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The Fidelity of Betrayal: Towards a Church Beyond Belief

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  • Posted December 21, 2010

    Christianity: A Religion without Religion

    What is Christianity? This is the central question that Peter Rollins seeks to answer in The Fidelity of Betrayal: Towards a Church Beyond Belief.

    Drawing on such philosophers and theologians as Pascal, Nietzsche, Kierkegaard, Bonhoeffer, and Zizek, Rollins provides his answer, constantly referring to Christianity as a "religion without religion," which is, of course, reminiscent of Bonhoeffer's notion of religionless Christianity. (Rollins's background in poststructuralist thought and continental philosophy, especially the influence of Hegel, is evident throughout this book.)



    What, then, is this religion without religion? At its heart is Rollins's notion of betrayal: to be a Christian, one must continually betray all that one affirms and believes, to doubt everything, especially the objective notion of truth.



    Truth is not, for Rollins, some Platonic form that the mind seeks to grasp. If one objectifies truth as something to be known by the mind or affirmed in creeds and doctrines, one has thereby distanced oneself from the truth: truth is somewhere apart from the believer, out there to be sought and known. In objectifying the notion of truth in this manner, truth is stripped of its life; it ceases to be a transformative power and becomes rote dogma. Thus, traditional Christianity has killed truth by objectifying it, and so this objective notion of truth must be betrayed so that real Christianity and authentic truth can live.



    Thus, Rollins gives primacy to betrayal of all beliefs, and doubt becomes a virtue in his vision of Christianity. Authentic Christianity is not a system of beliefs and creeds, of adherence to prescribed teachings. In this non-dogmatic vision of Christianity, many of the best Christians are non-Christians in terms of their beliefs (or lack thereof).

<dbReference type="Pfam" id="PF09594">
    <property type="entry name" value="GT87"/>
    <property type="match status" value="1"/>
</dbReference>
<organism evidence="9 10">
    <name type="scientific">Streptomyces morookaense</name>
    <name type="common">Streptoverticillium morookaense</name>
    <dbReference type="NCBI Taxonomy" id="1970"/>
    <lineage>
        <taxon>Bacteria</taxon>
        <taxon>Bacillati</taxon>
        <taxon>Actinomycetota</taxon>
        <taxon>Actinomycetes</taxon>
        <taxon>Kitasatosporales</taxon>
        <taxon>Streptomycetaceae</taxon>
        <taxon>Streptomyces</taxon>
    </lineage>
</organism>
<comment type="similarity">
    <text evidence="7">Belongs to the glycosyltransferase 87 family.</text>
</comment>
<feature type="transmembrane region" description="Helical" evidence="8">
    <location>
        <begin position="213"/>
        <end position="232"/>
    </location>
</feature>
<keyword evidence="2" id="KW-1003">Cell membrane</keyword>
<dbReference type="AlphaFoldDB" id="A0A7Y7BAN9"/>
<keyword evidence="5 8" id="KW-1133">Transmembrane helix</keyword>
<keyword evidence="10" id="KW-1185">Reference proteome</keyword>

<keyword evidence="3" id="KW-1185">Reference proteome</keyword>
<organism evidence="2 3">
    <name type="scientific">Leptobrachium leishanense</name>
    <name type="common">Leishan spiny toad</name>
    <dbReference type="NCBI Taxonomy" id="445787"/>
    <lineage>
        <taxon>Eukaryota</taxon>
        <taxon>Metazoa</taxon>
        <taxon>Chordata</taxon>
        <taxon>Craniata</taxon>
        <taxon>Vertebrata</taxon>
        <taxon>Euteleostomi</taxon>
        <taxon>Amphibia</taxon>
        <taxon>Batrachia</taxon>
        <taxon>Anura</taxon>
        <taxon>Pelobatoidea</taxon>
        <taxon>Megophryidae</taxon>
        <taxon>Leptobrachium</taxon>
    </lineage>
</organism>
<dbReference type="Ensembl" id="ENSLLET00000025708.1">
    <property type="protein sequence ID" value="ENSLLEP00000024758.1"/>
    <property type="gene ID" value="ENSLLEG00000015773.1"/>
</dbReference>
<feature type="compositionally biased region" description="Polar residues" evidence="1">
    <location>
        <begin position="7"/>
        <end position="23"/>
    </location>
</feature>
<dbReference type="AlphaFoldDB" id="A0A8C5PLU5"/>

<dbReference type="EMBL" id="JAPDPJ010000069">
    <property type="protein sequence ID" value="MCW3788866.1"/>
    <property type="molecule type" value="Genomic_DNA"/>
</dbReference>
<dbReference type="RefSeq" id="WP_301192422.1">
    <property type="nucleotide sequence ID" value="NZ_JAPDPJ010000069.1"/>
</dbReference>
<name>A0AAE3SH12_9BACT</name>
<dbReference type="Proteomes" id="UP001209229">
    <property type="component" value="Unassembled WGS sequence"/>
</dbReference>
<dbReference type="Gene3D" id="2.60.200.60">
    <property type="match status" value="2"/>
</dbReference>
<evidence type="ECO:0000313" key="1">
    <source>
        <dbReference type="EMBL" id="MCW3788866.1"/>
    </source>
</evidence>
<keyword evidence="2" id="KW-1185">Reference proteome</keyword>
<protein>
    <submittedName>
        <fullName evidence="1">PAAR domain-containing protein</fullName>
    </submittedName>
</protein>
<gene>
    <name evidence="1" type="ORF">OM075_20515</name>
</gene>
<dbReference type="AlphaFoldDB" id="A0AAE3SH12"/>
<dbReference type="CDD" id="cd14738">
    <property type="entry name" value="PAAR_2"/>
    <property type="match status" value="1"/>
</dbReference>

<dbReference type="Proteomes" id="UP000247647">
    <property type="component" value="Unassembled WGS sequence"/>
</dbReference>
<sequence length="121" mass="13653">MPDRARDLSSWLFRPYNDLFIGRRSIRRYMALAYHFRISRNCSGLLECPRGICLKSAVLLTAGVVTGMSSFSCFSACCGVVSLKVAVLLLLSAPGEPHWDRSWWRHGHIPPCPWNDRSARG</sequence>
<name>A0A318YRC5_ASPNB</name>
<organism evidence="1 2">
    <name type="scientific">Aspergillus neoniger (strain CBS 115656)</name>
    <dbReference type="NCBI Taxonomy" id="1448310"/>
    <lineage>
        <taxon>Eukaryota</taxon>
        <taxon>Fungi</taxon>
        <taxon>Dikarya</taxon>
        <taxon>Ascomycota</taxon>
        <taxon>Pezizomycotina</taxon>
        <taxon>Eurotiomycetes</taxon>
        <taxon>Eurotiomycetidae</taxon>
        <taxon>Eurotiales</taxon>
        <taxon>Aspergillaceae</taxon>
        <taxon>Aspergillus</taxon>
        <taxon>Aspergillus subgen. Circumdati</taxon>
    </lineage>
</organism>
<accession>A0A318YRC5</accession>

But if we are to embrace Christianity as a religion without religion, exactly what, then, is this Christianity? According to Rollins, it is a way of life that questions all systems of power: governmental, religious, cultural, societal. Directly to this point, Rollins writes, "The Christian critique is not then directed at the people in power so much as the place of power itself" (page 170). It is the very idea of power, of subjugation, that Christianity seeks to overthrow, including the power wielded by Christianity itself.



    Any institution that says to someone, "You are not one of us," is to be questioned and undermined, subverted and brought down. No longer can the Christian say to the Jew or Muslim or atheist, "You are cannot be a member of the body of Christ." No longer can society say to lesbians and gays, to aliens and ethnic minorities, to women, "You cannot have full rights as citizens within our society." The authentic Christianity speaks rebellion and subversion against all institutions that oppress and exclude, against all expressions of dominance and power.



    Where does God fit into Rollins's paradigm? Although he does not explicitly mention Tillich in this book, he seems to have been influenced by Tillich's view of God as the ground of being: God is not some being out there (like the idea of objective truth) to be known by the mind; rather, God is that which makes being possible, is being itself. Rollins describes God as the Event that allows the miracle of Christianity to occur, and the miracle is the radical transformation that Christianity as a religion without religion brings into th

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